Your LinkedIn profile is one of the first places that a potential employer can see your digital footprint.
LinkedIn is a professional social networking site where you can really show off your talents and experience. However, if used incorrectly, your LinkedIn profile can push away potential employers and recruiters.
We’ll start with 6 important features that you should take advantage of on LinkedIn and finish with how to leverage LinkedIn so recruiters come to you.
Use a clear picture of yourself in professional dress. A blue or white button down top is common. A suit jacket is appropriate but not necessary depending on your industry. Snap one yourself using a stable surface and a timer or have a friend take one for you.
Use a non-distracting background so that the focus stays on you.
Your LinkedIn title describes your job title or if you are unemployed, the title you are looking for. Don’t make the mistake of writing unemployed as a title.
If you are looking for a job as an investment analyst for example, an appropriate title could be ‘Investment Analyst seeking the right opportunity’ or ‘Recent graduate seeking Investment Analyst position’.
Your title could also include your strengths and read something like this, “Motivated, driven, results oriented analyst seeking the right opportunity.” That may be a bit too many strengths, but you get the idea.
The description section is where you can really flex some muscle. Feel free to write in the first person. This section is similar to a cover letter. It should reiterate your strengths and elaborate on the, as well.
If you describe yourself as detail oriented, then give an example of when this strength helped a previous employer.
Be descriptive! Most job titles don’t explain what you actually did in that position. #MillennialTalk
— LaTisha (@YoungFinances) August 13, 2014
Only write in third person when your accomplishments speak for themselves. If you are considered a public figure, recognized speaker, or expert then writing in the third person is acceptable. However, the entire point of a social network is to be social and approachable. Writing in the first person certainly makes you more approachable.
The world wide web is a vast place and searching for exactly what you need requires a bit of skill, that is, unless you know exactly what you are looking for. The same way that Google is a search engine, LinkedIn is a search engine.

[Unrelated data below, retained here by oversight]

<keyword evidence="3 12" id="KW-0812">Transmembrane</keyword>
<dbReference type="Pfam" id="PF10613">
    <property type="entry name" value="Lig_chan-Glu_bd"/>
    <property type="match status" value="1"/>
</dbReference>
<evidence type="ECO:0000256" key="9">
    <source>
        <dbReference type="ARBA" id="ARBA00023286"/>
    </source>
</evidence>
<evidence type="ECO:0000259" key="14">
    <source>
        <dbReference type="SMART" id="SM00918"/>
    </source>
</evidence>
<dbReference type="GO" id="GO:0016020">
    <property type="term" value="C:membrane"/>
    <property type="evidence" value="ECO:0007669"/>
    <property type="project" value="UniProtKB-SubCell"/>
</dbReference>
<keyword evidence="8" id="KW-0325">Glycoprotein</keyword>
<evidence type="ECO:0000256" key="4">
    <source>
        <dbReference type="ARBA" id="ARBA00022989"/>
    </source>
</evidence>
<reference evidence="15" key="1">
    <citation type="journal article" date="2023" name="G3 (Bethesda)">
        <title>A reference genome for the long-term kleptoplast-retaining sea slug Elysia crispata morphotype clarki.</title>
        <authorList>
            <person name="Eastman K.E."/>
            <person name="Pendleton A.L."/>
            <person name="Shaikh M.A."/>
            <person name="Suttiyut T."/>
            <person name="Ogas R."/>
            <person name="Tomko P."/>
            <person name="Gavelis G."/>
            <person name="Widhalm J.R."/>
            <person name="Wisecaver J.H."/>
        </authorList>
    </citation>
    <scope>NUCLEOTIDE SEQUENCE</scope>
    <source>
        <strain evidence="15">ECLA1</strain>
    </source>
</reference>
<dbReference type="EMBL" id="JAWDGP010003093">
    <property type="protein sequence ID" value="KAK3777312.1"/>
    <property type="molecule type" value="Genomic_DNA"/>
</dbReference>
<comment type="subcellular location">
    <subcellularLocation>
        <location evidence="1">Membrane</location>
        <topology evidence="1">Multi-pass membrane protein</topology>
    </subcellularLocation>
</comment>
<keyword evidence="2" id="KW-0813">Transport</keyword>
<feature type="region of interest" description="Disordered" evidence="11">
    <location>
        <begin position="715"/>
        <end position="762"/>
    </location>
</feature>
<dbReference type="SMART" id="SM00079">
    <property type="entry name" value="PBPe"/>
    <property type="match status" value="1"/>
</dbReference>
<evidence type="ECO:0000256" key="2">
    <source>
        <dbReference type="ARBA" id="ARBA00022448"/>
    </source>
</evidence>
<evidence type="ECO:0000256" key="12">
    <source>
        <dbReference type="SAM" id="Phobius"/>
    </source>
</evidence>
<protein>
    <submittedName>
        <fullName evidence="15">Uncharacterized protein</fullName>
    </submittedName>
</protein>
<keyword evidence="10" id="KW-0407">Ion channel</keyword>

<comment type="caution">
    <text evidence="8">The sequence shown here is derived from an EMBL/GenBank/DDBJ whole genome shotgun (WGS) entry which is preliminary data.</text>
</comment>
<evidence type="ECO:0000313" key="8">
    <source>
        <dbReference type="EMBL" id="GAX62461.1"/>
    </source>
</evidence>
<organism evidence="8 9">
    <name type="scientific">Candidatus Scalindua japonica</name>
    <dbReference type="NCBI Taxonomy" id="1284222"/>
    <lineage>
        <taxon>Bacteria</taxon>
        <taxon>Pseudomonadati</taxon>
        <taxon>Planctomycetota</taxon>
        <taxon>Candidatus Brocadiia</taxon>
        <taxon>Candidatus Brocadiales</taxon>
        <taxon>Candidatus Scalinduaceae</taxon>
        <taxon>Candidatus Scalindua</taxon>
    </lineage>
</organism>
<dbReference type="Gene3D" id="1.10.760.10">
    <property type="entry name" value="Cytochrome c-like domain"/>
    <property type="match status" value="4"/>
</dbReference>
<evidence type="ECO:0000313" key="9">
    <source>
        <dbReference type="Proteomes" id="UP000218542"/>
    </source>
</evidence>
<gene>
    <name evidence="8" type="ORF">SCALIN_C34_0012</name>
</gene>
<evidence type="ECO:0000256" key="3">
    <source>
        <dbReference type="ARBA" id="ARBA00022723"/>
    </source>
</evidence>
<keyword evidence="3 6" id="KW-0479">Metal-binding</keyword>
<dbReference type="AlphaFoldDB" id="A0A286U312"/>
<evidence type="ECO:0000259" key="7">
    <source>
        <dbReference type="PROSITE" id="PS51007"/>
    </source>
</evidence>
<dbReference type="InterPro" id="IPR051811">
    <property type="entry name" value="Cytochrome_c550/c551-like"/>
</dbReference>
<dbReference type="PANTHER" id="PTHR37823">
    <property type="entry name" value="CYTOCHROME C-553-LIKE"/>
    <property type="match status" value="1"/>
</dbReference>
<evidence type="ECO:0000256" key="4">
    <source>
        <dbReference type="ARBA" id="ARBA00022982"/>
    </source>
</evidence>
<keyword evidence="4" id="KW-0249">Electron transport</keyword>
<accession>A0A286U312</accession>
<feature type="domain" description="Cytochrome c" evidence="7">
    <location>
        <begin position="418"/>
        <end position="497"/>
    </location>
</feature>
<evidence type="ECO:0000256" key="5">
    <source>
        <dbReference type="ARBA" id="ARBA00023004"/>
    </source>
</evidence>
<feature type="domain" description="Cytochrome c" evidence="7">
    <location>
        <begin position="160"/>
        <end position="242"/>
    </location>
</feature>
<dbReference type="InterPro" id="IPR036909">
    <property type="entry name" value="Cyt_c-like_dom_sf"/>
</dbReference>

LinkedIn allows a recruiter to quickly and easily find candidates for open positions. In order to maximize your chances of being found on LinkedIn via search, you have to use the appropriate keywords. Start searching for others that are in your field or that hold your dream job.
Start pulling together a list of keywords and phrases then use these in your profile. Include them in your description and title if possible. Now it is that much easier for a recruiter to find you.
Getting solid recommendations is one of the best ways to power pack your LinkedIn profile. Ask for recommendations from classmates if you worked on large projects together. Seek recommendations from mentors and current employers.
The key is to get at least three solid recommendations from trusted professionals. Your profile will really shine.
A1. A linkedin profile should have recommendations. Ask for them. It will beef up your credibility. #MillennialTalk
— LaTisha (@YoungFinances) August 13, 2014
Endorsements go hand in hand with recommendations and they make it easy to find candidates based on keywords as well. When you include marketing as a keyword in your profile for example, LinkedIn will automatically ask tour connections if you know about marketing.
This is a one-click yes or no option.
The more connections that endorse you for marketing, the higher you will rank in the LinkedIn search for that keyword. To get endorsements, ask or simply endorse others.
They will likely reciprocate.
Connecting on LinkedIn
Now that your profile is complete, its time to connect. Start with your classmates. Add each classmate that you can find. As you both grow professionally, your connections will grow even stronger. For example, I added a classmate and friend from a student group and now he is a fund manager. We have both grown professionally and it makes our network stronger.
Add your professors as well, don’t forget department heads and connections from student group advisors. Your goal is to connect with as many professionals as possible.
Once you’ve added your classmates and professors, add your family friends. While you’re at it, let them know you are looking for a job to start your career. I was able to secure a few interviews this way.
It never hurts to ask.
Bonus Tips from Millennial Talk:
ALERT….NO #HASHTAGS IN @LINKEDIN PROFILES….! #millennialtalk
— Chelsea Krost (@ChelseaKrost) August 13, 2014
BONUS TIP: Update profile every Monday. Change or update something – it will show in the newsfeed that you have updated #MillennialTalk
— John Lusher (@JohnLusher) August 13, 2014
LinkedIn can be your best friend if you use the social network properly. Start by cleaning up your profile and optimizing so you can jump start your career.